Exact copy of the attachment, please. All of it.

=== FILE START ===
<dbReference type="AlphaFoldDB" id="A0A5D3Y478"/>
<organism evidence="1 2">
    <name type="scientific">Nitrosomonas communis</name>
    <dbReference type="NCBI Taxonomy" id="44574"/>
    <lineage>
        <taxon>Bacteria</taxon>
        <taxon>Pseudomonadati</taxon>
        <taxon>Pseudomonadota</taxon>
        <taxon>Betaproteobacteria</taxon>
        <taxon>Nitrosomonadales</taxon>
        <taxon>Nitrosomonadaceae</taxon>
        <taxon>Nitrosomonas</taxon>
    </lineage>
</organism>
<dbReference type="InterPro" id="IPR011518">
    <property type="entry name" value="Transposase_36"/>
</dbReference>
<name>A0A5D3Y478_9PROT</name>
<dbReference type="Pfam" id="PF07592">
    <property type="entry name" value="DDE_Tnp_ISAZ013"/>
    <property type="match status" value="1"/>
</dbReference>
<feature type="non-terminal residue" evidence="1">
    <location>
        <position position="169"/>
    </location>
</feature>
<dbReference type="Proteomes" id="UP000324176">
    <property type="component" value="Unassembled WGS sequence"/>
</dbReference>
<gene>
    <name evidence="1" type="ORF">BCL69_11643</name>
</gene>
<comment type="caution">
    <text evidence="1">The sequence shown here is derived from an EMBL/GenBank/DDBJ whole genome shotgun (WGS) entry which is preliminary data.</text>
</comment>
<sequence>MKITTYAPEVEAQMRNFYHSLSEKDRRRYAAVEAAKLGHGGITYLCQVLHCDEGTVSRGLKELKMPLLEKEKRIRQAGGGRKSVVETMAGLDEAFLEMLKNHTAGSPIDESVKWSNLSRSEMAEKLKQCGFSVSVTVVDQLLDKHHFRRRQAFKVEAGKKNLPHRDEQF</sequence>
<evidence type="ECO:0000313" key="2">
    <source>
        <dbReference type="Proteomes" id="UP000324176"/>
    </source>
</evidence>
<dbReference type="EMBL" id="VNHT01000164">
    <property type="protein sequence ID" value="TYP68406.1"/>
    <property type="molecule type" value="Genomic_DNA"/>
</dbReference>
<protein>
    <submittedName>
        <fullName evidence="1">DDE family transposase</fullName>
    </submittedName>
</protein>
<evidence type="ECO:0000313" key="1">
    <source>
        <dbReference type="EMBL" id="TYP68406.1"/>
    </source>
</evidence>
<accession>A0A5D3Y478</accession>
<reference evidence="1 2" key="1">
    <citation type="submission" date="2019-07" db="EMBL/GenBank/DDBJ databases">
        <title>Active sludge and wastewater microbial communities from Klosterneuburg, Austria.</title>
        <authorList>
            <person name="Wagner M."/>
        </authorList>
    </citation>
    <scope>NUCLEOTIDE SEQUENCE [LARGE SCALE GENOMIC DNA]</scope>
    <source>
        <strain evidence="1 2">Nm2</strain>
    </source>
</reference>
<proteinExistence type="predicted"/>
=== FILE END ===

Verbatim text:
<dbReference type="AlphaFoldDB" id="A0A5D3Y478"/>
<organism evidence="1 2">
    <name type="scientific">Nitrosomonas communis</name>
    <dbReference type="NCBI Taxonomy" id="44574"/>
    <lineage>
        <taxon>Bacteria</taxon>
        <taxon>Pseudomonadati</taxon>
        <taxon>Pseudomonadota</taxon>
        <taxon>Betaproteobacteria</taxon>
        <taxon>Nitrosomonadales</taxon>
        <taxon>Nitrosomonadaceae</taxon>
        <taxon>Nitrosomonas</taxon>
    </lineage>
</organism>
<dbReference type="InterPro" id="IPR011518">
    <property type="entry name" value="Transposase_36"/>
</dbReference>
<name>A0A5D3Y478_9PROT</name>
<dbReference type="Pfam" id="PF07592">
    <property type="entry name" value="DDE_Tnp_ISAZ013"/>
    <property type="match status" value="1"/>
</dbReference>
<feature type="non-terminal residue" evidence="1">
    <location>
        <position position="169"/>
    </location>
</feature>
<dbReference type="Proteomes" id="UP000324176">
    <property type="component" value="Unassembled WGS sequence"/>
</dbReference>
<gene>
    <name evidence="1" type="ORF">BCL69_11643</name>
</gene>
<comment type="caution">
    <text evidence="1">The sequence shown here is derived from an EMBL/GenBank/DDBJ whole genome shotgun (WGS) entry which is preliminary data.</text>
</comment>
<sequence>MKITTYAPEVEAQMRNFYHSLSEKDRRRYAAVEAAKLGHGGITYLCQVLHCDEGTVSRGLKELKMPLLEKEKRIRQAGGGRKSVVETMAGLDEAFLEMLKNHTAGSPIDESVKWSNLSRSEMAEKLKQCGFSVSVTVVDQLLDKHHFRRRQAFKVEAGKKNLPHRDEQF</sequence>
<evidence type="ECO:0000313" key="2">
    <source>
        <dbReference type="Proteomes" id="UP000324176"/>
    </source>
</evidence>
<dbReference type="EMBL" id="VNHT01000164">
    <property type="protein sequence ID" value="TYP68406.1"/>
    <property type="molecule type" value="Genomic_DNA"/>
</dbReference>
<protein>
    <submittedName>
        <fullName evidence="1">DDE family transposase</fullName>
    </submittedName>
</protein>
<evidence type="ECO:0000313" key="1">
    <source>
        <dbReference type="EMBL" id="TYP68406.1"/>
    </source>
</evidence>
<accession>A0A5D3Y478</accession>
<reference evidence="1 2" key="1">
    <citation type="submission" date="2019-07" db="EMBL/GenBank/DDBJ databases">
        <title>Active sludge and wastewater microbial communities from Klosterneuburg, Austria.</title>
        <authorList>
            <person name="Wagner M."/>
        </authorList>
    </citation>
    <scope>NUCLEOTIDE SEQUENCE [LARGE SCALE GENOMIC DNA]</scope>
    <source>
        <strain evidence="1 2">Nm2</strain>
    </source>
</reference>
<proteinExistence type="predicted"/>